During the month of March, Women AdvaNCe is exploring the minimum wage and its effect on North Carolina women and families. We delve into a different aspect of the minimum wage each Wednesday. Today we look at what you can afford at $7.25 an hour, and how quality of life improves when NC women earn a living wage.
What does $7.25 an hour buy here in the Tarheel State? According to most research: not enough. This morning in Lumberton or Forest City or Asheville, a mom clocked out of an 8 hour overnight shift cleaning offices and retail space. She got home as her children woke up, and packed them off to school before lying down for some much-needed rest. In the afternoon, she cared for neighbors’ to covet a few extra dollars before returning to her shiftwork. She does this routine five days a week. She’s glad for work, but on Friday when her paycheck comes, it gets spent before she can even take it to the bank.
Almost 90,000 women make $7.25 an hour in North Carolina. These are the moms who clean all night, take your order at the drive-thru, and check you out at the grocery. These women work hard and take care of their families the best they can. But even the women who are lucky enough to work 40 hours a week never make ends meet.
MIT recently debuted a poverty calculator that helps figure the hourly rate needed to support a family in each state. For a single mother of two in North Carolina, the calculator adds $536 per month for food, $808 for childcare, and $710 for housing with numerous other costs of living. (The calculator drew these numbers from averages spent in each NC county, and compares them against what people earn.) It turns out that a North Carolinian mother of two needs to earn at least $2,600 a month to keep the lights on without outside help. Right now, a minimum wage earner working full time makes $1,250 a month– that’s a $1,300-plus shortfall.
So how do our minimum wage moms get by? Each month more than 1.7 million North Carolinians are able to eat because of food stamps, also called SNAP (Supplemental Nutrition Assistance Program) benefits. In 2013, lawmakers cut millions of dollars from that program, decreasing monthly grocery help for thousands of moms in need.
These moms also rely on Medicaid, the state health insurance for low income families. Although Medicaid covers many poor children, mothers who are working and are not pregnant are often ineligible for coverage since North Carolina chose not to expand Medicaid to reach our working poor.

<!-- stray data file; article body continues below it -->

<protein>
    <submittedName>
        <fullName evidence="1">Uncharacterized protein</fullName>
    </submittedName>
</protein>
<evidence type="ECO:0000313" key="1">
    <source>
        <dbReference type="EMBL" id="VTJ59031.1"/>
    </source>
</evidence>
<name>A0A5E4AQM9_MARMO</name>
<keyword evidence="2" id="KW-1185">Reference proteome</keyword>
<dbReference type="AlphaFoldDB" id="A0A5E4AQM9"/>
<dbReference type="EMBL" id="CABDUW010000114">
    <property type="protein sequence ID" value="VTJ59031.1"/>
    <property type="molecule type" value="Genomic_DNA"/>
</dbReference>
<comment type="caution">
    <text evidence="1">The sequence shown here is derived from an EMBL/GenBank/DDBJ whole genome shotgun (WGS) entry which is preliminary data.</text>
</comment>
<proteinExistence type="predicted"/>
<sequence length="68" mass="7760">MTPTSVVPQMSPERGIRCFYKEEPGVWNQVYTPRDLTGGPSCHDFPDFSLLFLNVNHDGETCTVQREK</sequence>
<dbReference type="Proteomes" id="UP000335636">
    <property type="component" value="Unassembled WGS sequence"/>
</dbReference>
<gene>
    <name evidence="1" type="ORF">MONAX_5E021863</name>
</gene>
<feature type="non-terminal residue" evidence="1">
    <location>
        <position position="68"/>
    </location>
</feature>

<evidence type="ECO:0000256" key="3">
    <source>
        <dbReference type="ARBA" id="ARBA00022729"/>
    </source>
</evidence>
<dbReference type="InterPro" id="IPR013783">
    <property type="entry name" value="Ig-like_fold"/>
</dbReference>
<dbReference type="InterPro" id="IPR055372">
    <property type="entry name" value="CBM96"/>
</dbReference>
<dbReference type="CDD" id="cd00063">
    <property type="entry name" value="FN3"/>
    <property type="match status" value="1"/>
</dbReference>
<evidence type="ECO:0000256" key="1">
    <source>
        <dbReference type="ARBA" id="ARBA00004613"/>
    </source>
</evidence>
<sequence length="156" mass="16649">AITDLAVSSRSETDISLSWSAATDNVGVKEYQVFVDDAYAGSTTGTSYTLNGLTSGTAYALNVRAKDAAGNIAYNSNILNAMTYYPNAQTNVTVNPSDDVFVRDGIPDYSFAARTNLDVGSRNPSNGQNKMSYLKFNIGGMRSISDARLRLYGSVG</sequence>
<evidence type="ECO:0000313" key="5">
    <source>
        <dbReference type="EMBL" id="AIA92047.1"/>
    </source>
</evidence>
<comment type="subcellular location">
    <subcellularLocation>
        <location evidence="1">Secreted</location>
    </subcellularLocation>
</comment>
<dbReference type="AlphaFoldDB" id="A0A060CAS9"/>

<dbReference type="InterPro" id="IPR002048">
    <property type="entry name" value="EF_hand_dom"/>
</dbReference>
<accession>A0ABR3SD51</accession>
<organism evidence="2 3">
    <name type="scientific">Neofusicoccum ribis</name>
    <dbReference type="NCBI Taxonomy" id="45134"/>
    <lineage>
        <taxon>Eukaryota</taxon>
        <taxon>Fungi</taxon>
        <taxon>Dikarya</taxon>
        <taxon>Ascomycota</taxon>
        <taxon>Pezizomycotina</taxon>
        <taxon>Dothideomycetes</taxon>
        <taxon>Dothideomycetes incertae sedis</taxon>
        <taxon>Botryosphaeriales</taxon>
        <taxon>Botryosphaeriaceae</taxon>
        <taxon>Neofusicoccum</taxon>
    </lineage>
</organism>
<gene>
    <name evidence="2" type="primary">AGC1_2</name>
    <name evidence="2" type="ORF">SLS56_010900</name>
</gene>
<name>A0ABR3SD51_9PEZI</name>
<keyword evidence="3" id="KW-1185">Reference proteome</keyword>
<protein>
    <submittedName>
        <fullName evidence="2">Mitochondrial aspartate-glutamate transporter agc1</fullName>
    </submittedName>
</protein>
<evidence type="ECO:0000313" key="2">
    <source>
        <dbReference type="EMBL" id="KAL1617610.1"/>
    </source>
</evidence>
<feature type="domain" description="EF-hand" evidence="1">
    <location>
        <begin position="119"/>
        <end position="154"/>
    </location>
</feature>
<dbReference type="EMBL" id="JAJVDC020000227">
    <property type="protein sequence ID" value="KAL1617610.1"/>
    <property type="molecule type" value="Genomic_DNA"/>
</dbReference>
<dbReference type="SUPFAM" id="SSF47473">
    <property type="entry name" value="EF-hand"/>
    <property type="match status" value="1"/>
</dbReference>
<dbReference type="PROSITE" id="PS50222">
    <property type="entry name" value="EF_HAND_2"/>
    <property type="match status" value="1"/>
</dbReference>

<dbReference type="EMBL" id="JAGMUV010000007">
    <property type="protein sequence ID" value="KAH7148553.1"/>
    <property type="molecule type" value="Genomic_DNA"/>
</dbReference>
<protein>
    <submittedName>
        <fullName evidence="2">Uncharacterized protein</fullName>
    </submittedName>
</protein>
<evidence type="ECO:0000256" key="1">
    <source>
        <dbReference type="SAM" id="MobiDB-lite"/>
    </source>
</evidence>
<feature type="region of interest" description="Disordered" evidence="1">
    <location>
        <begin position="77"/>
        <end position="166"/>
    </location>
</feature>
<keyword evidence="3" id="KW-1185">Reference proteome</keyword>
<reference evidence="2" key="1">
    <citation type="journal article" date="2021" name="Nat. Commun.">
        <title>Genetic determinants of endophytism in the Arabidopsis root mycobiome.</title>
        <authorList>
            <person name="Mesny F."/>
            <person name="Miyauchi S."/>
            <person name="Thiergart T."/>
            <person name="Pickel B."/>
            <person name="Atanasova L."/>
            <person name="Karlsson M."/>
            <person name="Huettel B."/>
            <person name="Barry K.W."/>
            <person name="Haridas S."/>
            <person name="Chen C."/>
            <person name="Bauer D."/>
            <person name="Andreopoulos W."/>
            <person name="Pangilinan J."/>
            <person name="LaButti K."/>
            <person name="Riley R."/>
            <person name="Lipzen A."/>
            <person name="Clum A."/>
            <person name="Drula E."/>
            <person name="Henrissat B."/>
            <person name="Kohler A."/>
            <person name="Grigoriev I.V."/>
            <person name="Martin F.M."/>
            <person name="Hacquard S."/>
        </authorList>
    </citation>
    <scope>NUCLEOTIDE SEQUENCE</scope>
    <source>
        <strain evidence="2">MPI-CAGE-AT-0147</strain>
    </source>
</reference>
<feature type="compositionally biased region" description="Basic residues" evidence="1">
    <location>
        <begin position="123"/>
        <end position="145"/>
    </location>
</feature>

Now let’s take the mom making $7.25 an hour and give her a raise. President Obama has called on Congress to increase the federal minimum wage to $10.10 an hour to help bridge the gap of workers in need. An NC mom working full-time at $10.10 an hour would earn $1,750 a month. Her monthly shortfall, according to the MIT calendar, would amount to a more manageable $850. This could be overcome by having a roommate, sharing some child care expenses, or relying modestly on SNAP benefits.
The woman making $10.10 an hour no longer faces an existence where she makes less than half of what she needs to get by. She might even be able to save a small amount for unexpected expenses or to enroll her children in sports. A higher minimum wage won’t solve all her problems, but she will likely feel less stressed and more healthy, and work more productively than when she earned a fraction of what she needed to survive.
According to data gathered by the Center for American Progress, it’s not just low-wage women whose lives would improve with a higher minimum wage. Our communities would feel the ripples of higher spending born of higher paychecks, and our state government would save money with decreased enrollment in social programs.
Researchers predict that increasing the minimum wage in NC would mean a $183 million decrease in government spending on food stamps—with nearly 130,000 fewer people enrolled. Increasing wages for our workers will most immediately benefit families, but will reduce our government overhead at a time when we need it most.
With the push to increase minimum wage comes a great deal of pushback from North Carolina politicians. NC Speaker of the House Thom Tillis has even said that the minimum wage is a “dangerous idea,” and that he would be in favor letting the free market set employee pay. Obviously, I disagree. It’s time we place the cost of doing business squarely on businesses, and start requiring them to pay their employees a living wage– instead of relying on the state to pick up the slack.